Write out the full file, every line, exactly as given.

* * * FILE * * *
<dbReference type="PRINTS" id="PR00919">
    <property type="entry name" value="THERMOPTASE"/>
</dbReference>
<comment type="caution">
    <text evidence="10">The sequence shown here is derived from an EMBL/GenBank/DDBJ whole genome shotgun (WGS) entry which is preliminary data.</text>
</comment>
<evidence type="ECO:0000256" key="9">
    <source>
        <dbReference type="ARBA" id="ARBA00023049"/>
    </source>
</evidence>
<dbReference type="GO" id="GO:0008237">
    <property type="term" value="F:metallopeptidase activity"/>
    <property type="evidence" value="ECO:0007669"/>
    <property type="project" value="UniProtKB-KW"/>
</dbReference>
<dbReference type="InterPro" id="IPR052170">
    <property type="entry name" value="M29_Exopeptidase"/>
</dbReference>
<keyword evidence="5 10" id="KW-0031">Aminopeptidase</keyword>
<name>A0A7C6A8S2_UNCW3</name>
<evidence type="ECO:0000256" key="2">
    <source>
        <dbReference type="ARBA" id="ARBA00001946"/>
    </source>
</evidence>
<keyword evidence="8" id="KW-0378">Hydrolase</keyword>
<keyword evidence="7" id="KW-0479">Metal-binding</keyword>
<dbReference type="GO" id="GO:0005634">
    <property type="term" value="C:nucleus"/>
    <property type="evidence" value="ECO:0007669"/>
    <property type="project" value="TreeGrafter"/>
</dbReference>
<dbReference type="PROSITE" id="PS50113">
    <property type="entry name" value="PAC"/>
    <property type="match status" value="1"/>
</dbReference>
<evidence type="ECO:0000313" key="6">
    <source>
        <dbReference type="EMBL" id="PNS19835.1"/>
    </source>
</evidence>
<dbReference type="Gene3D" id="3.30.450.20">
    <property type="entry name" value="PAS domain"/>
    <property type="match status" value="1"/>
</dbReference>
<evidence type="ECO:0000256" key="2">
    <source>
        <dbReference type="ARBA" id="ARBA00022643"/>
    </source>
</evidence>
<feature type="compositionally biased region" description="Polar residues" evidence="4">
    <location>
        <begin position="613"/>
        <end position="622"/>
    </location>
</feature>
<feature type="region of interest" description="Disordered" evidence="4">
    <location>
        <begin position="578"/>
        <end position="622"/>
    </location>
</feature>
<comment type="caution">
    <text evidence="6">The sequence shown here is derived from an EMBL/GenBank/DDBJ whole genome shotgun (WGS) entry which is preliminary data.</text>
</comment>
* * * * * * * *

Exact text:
<dbReference type="PRINTS" id="PR00919">
    <property type="entry name" value="THERMOPTASE"/>
</dbReference>
<comment type="caution">
    <text evidence="10">The sequence shown here is derived from an EMBL/GenBank/DDBJ whole genome shotgun (WGS) entry which is preliminary data.</text>
</comment>
<evidence type="ECO:0000256" key="9">
    <source>
        <dbReference type="ARBA" id="ARBA00023049"/>
    </source>
</evidence>
<dbReference type="GO" id="GO:0008237">
    <property type="term" value="F:metallopeptidase activity"/>
    <property type="evidence" value="ECO:0007669"/>
    <property type="project" value="UniProtKB-KW"/>
</dbReference>
<dbReference type="InterPro" id="IPR052170">
    <property type="entry name" value="M29_Exopeptidase"/>
</dbReference>
<keyword evidence="5 10" id="KW-0031">Aminopeptidase</keyword>
<name>A0A7C6A8S2_UNCW3</name>
<evidence type="ECO:0000256" key="2">
    <source>
        <dbReference type="ARBA" id="ARBA00001946"/>
    </source>
</evidence>
<keyword evidence="8" id="KW-0378">Hydrolase</keyword>
<keyword evidence="7" id="KW-0479">Metal-binding</keyword>
<dbReference type="GO" id="GO:0005634">
    <property type="term" value="C:nucleus"/>
    <property type="evidence" value="ECO:0007669"/>
    <property type="project" value="TreeGrafter"/>
</dbReference>
<dbReference type="PROSITE" id="PS50113">
    <property type="entry name" value="PAC"/>
    <property type="match status" value="1"/>
</dbReference>
<evidence type="ECO:0000313" key="6">
    <source>
        <dbReference type="EMBL" id="PNS19835.1"/>
    </source>
</evidence>
<dbReference type="Gene3D" id="3.30.450.20">
    <property type="entry name" value="PAS domain"/>
    <property type="match status" value="1"/>
</dbReference>
<evidence type="ECO:0000256" key="2">
    <source>
        <dbReference type="ARBA" id="ARBA00022643"/>
    </source>
</evidence>
<feature type="compositionally biased region" description="Polar residues" evidence="4">
    <location>
        <begin position="613"/>
        <end position="622"/>
    </location>
</feature>
<feature type="region of interest" description="Disordered" evidence="4">
    <location>
        <begin position="578"/>
        <end position="622"/>
    </location>
</feature>
<comment type="caution">
    <text evidence="6">The sequence shown here is derived from an EMBL/GenBank/DDBJ whole genome shotgun (WGS) entry which is preliminary data.</text>
</comment>